From his 1976 or 1977 last appearance in Iowa I attended :
Hancher Auditorium on the University of Iowa campus (Carnegie- sized) filled quickly; by 3:55 pm that Sunday the audience was completely seated,no usual late-comers,no stragglers,no "chatters", a palpable air of expectation. By 4:00 pm, the hall was nearly silent,tense, the expectation almost unbearable as the house lights went down. At 4:05 (?), a stage hand's yell shattered the silence and audience nerves, the stage door opened, and He strode out grinning. The house lights went up (!) ,surely at His command, and He went to the fronts of the stage, each side and middle, at least 1/2 way down front from the piano, and bowed and gestured and smiled glowingly to each audience section, then back to middle and looking up, shielding his eyes from the lights,gesturing to the balconies, all amidst thundering applause . Then to the piano. The lights remained up (!).
A brief moment to allow the audience to quiet, and then into the leaping figures of the Clementi Op.33 , # 3 C major Sonata. In the slow movement, a bel canto aria not bettered by Bellini or Donizetti, not a stir, nor rustle,nor cough ( not one), a transfixed audience. Recognizing the magic and audience's attention, He occasionally leans toward the audience to emphasize certain passages. A brief pause to allow audience coughs,and then the spirited finale, the audience spellbound. Thunderous applause again ; for this Iowa premiere of the Clementi.
Then, the magic of the Schumann "Arabasque", which all amateur pianists should try to play just to be able to do the last page. One senses Maestro is really at ease, truly enjoying himself.
Then, another Iowa premiere, the Scriabin 5th Sonata, the audience convinced because it is Horowitz advocating, the usual University - types feigning knowledge, some still present souls from the 60's swaying and reveling in the rhythms as if In Da Goda Davida were being played, a sole "bravo" at the conclusion ( probably a music Prof) letting the audience know the piece was concluded, then roar and more thunder as He is recalled 4 times.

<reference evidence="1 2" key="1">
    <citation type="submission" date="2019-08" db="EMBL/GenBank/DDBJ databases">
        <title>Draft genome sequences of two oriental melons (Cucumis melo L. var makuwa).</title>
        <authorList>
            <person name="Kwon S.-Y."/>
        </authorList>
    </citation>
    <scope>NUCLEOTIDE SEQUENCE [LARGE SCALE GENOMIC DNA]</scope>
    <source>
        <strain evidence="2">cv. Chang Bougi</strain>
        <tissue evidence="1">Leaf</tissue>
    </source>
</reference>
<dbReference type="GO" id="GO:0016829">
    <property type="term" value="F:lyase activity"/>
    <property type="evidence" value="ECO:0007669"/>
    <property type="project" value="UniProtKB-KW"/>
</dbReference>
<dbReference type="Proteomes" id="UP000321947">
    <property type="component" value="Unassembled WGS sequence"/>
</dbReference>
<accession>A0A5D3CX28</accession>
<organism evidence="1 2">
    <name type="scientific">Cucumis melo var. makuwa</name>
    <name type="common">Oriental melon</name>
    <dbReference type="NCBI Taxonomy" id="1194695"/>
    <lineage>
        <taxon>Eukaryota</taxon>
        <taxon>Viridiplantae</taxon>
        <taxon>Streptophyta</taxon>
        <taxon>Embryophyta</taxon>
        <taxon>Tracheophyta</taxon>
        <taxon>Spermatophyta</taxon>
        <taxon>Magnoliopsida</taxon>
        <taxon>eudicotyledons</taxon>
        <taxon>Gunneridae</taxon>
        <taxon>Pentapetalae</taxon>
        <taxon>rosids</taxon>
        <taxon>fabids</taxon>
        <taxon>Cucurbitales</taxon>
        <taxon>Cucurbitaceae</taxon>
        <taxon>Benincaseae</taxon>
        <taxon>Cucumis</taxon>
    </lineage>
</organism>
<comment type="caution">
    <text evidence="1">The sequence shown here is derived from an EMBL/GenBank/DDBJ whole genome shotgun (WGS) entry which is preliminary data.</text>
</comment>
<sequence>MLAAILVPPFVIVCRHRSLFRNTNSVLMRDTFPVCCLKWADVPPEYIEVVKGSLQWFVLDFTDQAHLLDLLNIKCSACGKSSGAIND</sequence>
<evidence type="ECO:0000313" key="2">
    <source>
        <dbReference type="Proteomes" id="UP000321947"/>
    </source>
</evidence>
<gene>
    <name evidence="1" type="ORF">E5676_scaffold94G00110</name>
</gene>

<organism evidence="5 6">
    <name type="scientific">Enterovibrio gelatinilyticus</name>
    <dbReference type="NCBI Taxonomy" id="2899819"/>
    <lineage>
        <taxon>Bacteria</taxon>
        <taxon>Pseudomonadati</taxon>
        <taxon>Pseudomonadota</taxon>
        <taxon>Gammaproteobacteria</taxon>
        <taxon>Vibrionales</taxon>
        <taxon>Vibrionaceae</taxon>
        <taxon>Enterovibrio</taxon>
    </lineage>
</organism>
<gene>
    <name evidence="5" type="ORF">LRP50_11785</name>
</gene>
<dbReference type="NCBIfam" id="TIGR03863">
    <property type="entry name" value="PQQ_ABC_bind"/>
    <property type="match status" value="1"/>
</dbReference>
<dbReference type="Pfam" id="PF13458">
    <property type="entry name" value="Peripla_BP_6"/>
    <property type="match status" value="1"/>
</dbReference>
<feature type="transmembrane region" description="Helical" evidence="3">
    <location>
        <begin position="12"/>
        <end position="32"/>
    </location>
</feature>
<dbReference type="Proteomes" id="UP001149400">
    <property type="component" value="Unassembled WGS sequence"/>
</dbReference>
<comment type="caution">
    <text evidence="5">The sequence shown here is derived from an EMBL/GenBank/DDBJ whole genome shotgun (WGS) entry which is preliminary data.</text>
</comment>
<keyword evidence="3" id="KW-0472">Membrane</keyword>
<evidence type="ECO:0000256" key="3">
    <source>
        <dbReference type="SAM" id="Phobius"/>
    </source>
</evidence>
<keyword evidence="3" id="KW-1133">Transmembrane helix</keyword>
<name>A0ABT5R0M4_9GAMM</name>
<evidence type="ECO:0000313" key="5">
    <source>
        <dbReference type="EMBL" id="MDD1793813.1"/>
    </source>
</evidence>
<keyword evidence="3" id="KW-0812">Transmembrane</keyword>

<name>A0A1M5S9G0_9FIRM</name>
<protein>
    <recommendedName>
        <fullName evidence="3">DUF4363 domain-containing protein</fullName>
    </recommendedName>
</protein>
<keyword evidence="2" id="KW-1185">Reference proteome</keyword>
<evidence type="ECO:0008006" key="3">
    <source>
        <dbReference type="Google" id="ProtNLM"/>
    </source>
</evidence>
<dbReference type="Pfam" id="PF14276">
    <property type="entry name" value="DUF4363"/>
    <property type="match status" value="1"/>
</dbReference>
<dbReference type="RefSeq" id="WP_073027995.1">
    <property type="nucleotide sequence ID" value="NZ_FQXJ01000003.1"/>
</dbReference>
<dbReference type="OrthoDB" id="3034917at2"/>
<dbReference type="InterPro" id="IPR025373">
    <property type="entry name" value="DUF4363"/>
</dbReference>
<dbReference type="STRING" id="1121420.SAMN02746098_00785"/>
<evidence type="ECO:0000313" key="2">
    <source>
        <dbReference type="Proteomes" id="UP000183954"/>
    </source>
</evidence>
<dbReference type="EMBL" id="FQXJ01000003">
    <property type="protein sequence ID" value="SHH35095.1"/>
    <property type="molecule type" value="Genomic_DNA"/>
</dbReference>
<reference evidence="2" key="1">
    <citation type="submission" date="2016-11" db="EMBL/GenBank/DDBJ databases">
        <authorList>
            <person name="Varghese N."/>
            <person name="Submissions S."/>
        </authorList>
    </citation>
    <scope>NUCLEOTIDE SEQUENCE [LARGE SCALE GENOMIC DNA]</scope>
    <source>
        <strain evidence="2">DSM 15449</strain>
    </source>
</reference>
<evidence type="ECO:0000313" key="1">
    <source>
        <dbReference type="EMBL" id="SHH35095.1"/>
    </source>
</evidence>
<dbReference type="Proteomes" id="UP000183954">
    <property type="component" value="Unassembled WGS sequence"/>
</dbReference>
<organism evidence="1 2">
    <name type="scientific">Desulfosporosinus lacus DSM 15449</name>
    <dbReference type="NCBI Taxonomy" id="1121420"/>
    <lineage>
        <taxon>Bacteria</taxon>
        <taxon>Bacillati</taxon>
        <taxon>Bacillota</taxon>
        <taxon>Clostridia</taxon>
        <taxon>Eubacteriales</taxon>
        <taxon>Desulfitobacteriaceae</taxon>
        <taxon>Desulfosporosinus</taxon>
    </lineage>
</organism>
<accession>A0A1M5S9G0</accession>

After the pause, the Chopin Nocturne Op.72, the rare but welcome Chopin Op.16 Variations, 2 Mazurkas, and then ,audience in the palm of his hand, the Op.23 G minor Ballade, not the definitive, live 1968 "TV" rendering, but very good . The audience, on its feet, is rewarded with " Enticelles", and before the audience can rise again, He does not even rise from the piano bench, but rather leans toward the audience with right index finger raised, as " if you liked that,wait until you hear this", and we enter the "Traumeri". Reverential silence, many tears, then another standing ovation. I dont think He planned another encore, but after the reception to "Traumeri" , a Rachmaninoff Prelude (same as the later Moscow program, Op.32,# 12 I think). A few brief bows to a seated,exhausted audience, and ---- He is gone.
We exit to a cool October evening with the joys, and pain, of only memories.